June iOS Roundup #1 – the puzzlers

Quell

Quell

Quell is a charming puzzle game with a consistent set of rules that evolve over the game’s seventy or so levels and present ever-escalating challenges – with the occasional easy level thrown in so that you don’t feel like a total thicksicle.

It’s one of the few puzzle games I’ve ever played to completion. Well, I’ve done all the levels, anyway – there are loads of levels I’ve not done in the optimum amount of time, but bugger that for a game of soldiers. I don’t like it that much. (Ed: you’re probably just a bit shit at it, aren’t you?)

The game’s got a curious framing mechanism: you select a picture frame from a shelf and this is then superimposed over a window. You then push a raindrop around levels in one of four directions, collecting pearls and avoiding obstacles. Each shelf is associated with a year. There’s a nostalgic air to the game’s context that has absolutely nothing to do with the gameplay itself. Still, it lends the game a relaxed and serene atmosphere, which is good because some of its puzzles can be right wee bastards.

There’s a hint system available if you get desperate. It’s not really a hint system, though, as it shows you exactly what to do, which you then do, and then you’ve completed the level in the optimum number of moves. Well done, you can follow direct instructions!

It’s about a pound and it’s a lot more consistent, comprehensible and cerebral than more arbitrary games like Bubble Blast. Recommended hard for puzzler fans.

lilt line

lilt line

I picked this up cheap during the savygamer 5th anniversary sale. It’s a sort of music rhythm game with an gyroscopic twist. You tilt your iThing to guide a line along a route, and tap the screen when the line passes through a marked area to lay beats down onto the music track thats playing. It’s dubstep heavy so it’s not the sort of thing I’d naturally go for, but the music and gameplay are well-integrated so I’m down with it.

At present I’ve only played my way through the first half-dozen levels of about twenty in all; if the later levels are equivalent in length to the relatively short early levels then the game is not one that lasts long, but I suspect they will get much harder much more quickly. Even early on it’s easy to misjudge exactly when to tap; this might be down to lack of familiarity with dubstep but either way it’s an enjoyable challenge.

Ordinarily lilt line costs ¬£2 and that’s a bit more than I am comfortable recommending it at, but if you see the opportunity to get it a little cheaper then I’d suggest you give it a go. I’ve not encountered many iOS rhythm games this stylish and tailored to the device’s varying methods of input.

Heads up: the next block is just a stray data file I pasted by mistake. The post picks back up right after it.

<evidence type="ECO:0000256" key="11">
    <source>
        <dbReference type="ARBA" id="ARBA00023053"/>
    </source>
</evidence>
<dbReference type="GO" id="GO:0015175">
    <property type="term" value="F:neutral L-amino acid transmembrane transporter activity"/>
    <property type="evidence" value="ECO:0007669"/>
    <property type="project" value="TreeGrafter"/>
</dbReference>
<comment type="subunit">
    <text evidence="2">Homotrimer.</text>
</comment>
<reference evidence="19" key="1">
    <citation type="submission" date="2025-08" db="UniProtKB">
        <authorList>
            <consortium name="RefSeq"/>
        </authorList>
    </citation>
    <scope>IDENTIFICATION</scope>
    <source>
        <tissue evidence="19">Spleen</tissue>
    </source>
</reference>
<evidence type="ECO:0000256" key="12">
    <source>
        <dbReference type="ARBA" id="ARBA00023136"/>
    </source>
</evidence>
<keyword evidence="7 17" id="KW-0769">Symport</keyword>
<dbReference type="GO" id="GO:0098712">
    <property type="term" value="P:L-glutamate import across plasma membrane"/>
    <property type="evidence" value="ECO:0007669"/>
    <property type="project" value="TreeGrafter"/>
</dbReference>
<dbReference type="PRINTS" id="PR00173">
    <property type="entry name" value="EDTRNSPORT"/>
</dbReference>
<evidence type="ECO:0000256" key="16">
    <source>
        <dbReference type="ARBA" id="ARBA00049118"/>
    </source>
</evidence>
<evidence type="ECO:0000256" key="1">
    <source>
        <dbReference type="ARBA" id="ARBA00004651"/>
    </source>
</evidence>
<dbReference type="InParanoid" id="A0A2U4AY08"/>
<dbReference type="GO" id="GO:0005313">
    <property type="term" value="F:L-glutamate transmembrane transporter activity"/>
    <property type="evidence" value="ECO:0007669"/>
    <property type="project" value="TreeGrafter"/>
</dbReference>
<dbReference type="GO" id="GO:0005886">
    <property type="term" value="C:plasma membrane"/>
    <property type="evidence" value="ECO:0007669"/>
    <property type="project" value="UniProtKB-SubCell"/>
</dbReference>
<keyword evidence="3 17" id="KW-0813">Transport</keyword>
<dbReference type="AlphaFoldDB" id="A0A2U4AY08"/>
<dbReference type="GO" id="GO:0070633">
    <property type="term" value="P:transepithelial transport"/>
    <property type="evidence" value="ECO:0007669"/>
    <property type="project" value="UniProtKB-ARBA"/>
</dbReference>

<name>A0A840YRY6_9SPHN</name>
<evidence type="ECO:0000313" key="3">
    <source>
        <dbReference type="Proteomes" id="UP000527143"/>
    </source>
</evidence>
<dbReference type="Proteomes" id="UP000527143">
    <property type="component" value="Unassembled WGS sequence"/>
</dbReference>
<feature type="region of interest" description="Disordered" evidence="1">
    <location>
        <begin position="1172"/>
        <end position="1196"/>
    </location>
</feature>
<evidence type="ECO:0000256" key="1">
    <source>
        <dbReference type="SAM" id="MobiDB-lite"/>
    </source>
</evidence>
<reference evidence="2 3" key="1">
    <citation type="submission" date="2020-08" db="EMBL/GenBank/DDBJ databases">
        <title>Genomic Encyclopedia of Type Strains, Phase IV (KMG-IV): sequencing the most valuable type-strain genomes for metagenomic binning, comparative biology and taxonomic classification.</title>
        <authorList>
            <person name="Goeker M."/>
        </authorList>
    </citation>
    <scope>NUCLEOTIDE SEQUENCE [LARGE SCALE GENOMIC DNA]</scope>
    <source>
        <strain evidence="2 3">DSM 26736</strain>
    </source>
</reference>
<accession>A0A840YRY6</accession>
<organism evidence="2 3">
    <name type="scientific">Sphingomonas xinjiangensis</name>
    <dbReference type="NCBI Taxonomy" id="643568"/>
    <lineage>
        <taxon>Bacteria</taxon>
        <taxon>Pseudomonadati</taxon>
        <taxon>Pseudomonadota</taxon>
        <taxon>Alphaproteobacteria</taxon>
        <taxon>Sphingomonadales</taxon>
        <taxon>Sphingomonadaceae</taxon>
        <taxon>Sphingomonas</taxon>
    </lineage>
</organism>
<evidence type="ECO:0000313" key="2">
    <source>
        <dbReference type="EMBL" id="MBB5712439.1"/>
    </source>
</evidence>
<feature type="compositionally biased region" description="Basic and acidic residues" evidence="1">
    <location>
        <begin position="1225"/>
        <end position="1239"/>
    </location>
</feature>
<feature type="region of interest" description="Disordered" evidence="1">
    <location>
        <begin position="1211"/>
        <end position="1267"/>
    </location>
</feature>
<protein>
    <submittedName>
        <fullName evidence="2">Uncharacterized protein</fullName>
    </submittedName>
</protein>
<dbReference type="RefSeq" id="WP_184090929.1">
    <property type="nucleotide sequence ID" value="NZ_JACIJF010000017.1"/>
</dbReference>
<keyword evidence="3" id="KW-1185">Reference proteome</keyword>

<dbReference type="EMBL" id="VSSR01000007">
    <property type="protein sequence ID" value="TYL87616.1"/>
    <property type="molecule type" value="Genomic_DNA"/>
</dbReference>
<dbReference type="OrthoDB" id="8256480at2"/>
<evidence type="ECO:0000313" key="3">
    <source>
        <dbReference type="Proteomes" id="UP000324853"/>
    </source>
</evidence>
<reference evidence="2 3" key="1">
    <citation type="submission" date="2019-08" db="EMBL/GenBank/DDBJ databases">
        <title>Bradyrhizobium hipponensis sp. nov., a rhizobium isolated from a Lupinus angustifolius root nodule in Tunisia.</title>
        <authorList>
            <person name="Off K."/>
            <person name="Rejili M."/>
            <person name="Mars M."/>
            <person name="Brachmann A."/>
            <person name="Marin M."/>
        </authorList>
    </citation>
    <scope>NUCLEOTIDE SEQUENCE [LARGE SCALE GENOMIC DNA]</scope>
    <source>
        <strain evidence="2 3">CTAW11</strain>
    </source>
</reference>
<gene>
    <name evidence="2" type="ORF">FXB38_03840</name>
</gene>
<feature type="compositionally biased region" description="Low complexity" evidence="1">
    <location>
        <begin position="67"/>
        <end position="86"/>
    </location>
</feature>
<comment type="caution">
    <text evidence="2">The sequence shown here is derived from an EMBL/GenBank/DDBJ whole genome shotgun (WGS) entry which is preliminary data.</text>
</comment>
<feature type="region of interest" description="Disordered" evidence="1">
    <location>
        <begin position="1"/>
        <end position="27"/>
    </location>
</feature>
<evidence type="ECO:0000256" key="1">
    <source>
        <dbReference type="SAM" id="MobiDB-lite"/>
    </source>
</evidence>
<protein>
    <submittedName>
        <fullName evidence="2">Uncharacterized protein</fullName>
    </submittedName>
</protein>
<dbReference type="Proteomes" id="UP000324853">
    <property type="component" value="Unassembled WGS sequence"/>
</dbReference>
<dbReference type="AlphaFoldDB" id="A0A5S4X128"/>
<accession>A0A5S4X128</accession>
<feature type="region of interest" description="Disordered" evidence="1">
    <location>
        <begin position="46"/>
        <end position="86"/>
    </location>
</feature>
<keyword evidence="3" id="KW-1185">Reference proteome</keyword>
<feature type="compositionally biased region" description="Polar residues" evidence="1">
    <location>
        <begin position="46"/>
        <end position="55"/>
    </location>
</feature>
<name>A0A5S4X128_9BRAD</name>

Galactic Core

You’ll see the screen on the right hand side an awful lot.

Galactic Core

I spotted this one in the new release section, which I occasionally browse whilst drunk or stoned. I thought I’d give it a pop for 69p as it sounded like a sci-fi space trading and exploration adventure of sorts. It’s not. It’s actually an A to B randomly generated adventure; a little bit Choose Your Own Adventure without the storytelling.

At first I thought this might still be good fun; the sort of thing you can rattle through in 5 minutes and experience something new every time. Unfortunately all of the adventures I’ve had so far have featured the same small selection of events and locations and I’m left with the impression that the game’s pool of content is very, very limited.

There’s also artificial difficulty galore: your ship has only 1/4 of the fuel it needs to make it to its destination, so you’re basically committed to exploring almost every location you run into. There’s a 50/50 chance you’ll gain something versus losing crew or shield points.

This effectively translates to there being no actual skill involved. You just have to hope that what the game arbitrarily places in your path will work to your favour enough times to make it to point B. Galactic Core is mildly diverting, but there is little actual game here.

Robotic Hearts

These Robotic Hearts of Mine

A puzzler with a story. The story purports to be a simple tale of love involving a boy, a girl and a robot. It’s not remotely memorable, unlike the far more delicately integrated setting of Quell.

The gameplay is better: you spin cogs by tapping them and these rotate whatever hearts happen to be near them. Your objective is to get all of the hearts the same way up. As with Quell there’s an optimum number of moves for each level, so there’s some motivation to replay if you overshot on a previous attempt.¬†There are about 50 levels and some of them are pretty fiendish.

I think I got this for free via an app of the day promotion but it’s worth a little bit of cash as the puzzling is decent, whilst the chunky, pixellated visual style is charming even if the story falls flat. I like the title, too, even if it is patently pretentious. What can I say: I loved the Sandman comics as a teenager.